VideopolisWhen Space Mountain debuted at Disneyland in 1977, there was a small, open-air amphitheater at its base. Cheesy cover bands and D-list pop stars played that stage for years, and the good times might have gone on forever if Michael Eisner hadn’t taken over Disney in 1984. In 1985, the amphitheater was roofed over and enclosed for the 3-D space musical “Captain EO,” starring a pre-vitiligo Michael Jackson and a bunch of puppets. (Produced by George Lucas! Directed by Francis Ford Coppola! It’s a good idea that we continually remind these men that they not only worked on this project, but put their names on it.)

This left Disneyland without a large performance space and dance floor, and at a time when kids were dancing to the new-wave and popular musics in large numbers. Fortunately, there was a sizable chunk of usable land in Fantasyland next to it’s a small world and Steve Wozniak had a enormous stage rig left over from his Us Festival two years before. Bringing the two elements together, Disney Imagineering created Videopolis. The whole process took just 105 days, from hasty napkin sketch to neon-accented reality.

I’d like to say I was there on opening night in June 1985, but I wasn’t. Actually, I’m not even sure that I want to say that I wish I could have been there. There was nothing in the print or radio advertising for Videopolis that made me want to abandon Orange County’s handful of 18-and-over dance joints—Nightscape, Jagg, Old World. Those places, with their black walls, booming sound systems and doorless toilets, were there own kind of theme park, where we could make out with each other, smoke red-box Marlboros, sit petulant-faced and, time permitting, dance to Dead Or Alive, Prince and Bauhaus.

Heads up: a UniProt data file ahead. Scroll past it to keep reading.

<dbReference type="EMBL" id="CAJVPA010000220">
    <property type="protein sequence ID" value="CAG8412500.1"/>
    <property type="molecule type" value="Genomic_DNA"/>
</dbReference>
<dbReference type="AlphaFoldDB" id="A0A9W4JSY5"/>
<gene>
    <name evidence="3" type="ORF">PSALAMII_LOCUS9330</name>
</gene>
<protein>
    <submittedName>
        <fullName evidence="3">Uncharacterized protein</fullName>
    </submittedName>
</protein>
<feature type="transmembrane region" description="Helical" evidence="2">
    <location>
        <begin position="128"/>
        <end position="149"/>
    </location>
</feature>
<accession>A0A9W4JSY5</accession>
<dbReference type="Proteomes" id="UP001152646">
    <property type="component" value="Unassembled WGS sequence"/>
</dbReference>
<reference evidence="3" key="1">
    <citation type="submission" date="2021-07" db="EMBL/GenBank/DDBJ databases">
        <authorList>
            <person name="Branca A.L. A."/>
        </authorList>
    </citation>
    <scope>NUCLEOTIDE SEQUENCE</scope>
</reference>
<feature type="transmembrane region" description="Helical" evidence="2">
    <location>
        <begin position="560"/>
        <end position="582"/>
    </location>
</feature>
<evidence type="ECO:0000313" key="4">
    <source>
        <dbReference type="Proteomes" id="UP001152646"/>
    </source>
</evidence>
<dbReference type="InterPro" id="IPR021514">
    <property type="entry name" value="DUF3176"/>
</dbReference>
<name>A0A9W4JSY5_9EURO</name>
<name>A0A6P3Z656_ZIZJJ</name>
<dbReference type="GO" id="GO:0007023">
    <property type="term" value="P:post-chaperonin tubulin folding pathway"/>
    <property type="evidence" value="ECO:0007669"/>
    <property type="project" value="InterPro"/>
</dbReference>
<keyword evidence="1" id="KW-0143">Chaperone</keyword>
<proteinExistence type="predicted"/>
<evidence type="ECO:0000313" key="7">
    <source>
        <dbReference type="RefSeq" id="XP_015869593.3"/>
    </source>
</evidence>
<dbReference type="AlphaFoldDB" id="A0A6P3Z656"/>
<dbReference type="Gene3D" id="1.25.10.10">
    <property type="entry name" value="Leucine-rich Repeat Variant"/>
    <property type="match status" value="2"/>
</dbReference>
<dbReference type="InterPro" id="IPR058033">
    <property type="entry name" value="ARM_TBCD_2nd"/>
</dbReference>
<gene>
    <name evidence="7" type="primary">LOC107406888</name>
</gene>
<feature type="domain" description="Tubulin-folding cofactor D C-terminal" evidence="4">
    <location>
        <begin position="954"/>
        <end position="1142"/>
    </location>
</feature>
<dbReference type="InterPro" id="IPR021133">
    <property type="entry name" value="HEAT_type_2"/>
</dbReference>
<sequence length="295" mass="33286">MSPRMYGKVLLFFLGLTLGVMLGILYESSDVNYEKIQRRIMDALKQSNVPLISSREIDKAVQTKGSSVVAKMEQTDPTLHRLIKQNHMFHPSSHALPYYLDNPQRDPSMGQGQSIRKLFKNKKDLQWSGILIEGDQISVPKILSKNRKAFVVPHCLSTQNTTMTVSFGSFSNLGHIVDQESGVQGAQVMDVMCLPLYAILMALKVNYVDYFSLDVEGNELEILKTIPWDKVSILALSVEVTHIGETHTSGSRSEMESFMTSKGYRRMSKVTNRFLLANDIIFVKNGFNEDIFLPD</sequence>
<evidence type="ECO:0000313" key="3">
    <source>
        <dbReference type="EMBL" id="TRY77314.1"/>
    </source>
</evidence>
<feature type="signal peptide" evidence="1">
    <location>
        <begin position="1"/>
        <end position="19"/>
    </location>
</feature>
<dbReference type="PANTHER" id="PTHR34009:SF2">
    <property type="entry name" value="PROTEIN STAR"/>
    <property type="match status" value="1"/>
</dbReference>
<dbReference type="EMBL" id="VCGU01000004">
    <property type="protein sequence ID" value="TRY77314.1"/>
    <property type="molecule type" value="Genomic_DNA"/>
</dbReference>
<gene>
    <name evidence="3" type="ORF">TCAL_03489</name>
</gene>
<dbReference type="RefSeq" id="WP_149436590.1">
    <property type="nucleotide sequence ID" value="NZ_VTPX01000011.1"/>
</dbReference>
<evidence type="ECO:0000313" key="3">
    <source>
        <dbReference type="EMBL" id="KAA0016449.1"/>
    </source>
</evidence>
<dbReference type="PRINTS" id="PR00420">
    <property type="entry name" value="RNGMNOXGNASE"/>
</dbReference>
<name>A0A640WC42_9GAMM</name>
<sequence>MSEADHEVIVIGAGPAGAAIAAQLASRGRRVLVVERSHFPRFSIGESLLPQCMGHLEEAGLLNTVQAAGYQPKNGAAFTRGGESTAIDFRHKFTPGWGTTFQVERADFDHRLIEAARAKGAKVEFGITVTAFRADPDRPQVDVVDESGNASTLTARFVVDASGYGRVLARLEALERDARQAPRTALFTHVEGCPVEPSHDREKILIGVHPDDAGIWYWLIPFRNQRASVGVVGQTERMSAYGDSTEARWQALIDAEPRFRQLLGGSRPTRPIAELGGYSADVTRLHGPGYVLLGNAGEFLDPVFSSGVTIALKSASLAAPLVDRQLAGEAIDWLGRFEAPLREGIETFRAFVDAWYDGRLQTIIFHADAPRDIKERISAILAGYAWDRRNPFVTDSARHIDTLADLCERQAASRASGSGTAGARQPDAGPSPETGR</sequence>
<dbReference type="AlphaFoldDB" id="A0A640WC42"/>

Plus, Videopolis had a jingle, which was enough to make it uncool. The radio ad, also played as a kind of overture when the venue opened for the evening, was just plain awful:

Tonight’s the night, gonna do it right
Gonna use my very best moves, show what I can do
Dance till I drop, ’cause the music’s so hot
Goin to the top, Videopolis
Gonna make it rock
Videopolis, Videopolis

Bryan Adams didn’t write it. I checked.

My friends and I avoided Videopolis for nearly a year after it opened. Then, one May evening in 1986, we capped a day at Disneyland with a night at Videopolis—and there we stayed, well into autumn. Virtually every summer weekend, we’d go to Disneyland and Videopolis, sometimes bypassing the former in favor of the latter.

There were several reasons for our change of heart, chief among them our preferred 21-and-under clubs closing down. (Nightscape was demolished to make way for the Santa Ana Mainplace Mall, and Jagg later became a strip club called Captain Cream’s Tussling Tootsies.) The remaining clubs were becoming more violent, and we felt like the hippie all-of-us-together vibe had left the premises, if it had ever existed at all. These things drove us to a 5,000 square-foot dance floor flanked by 70 video screens, several rows of teal-colored bleachers and enough stage lighting to incinerate a herd of cattle … but it was the fireworks that kept us there.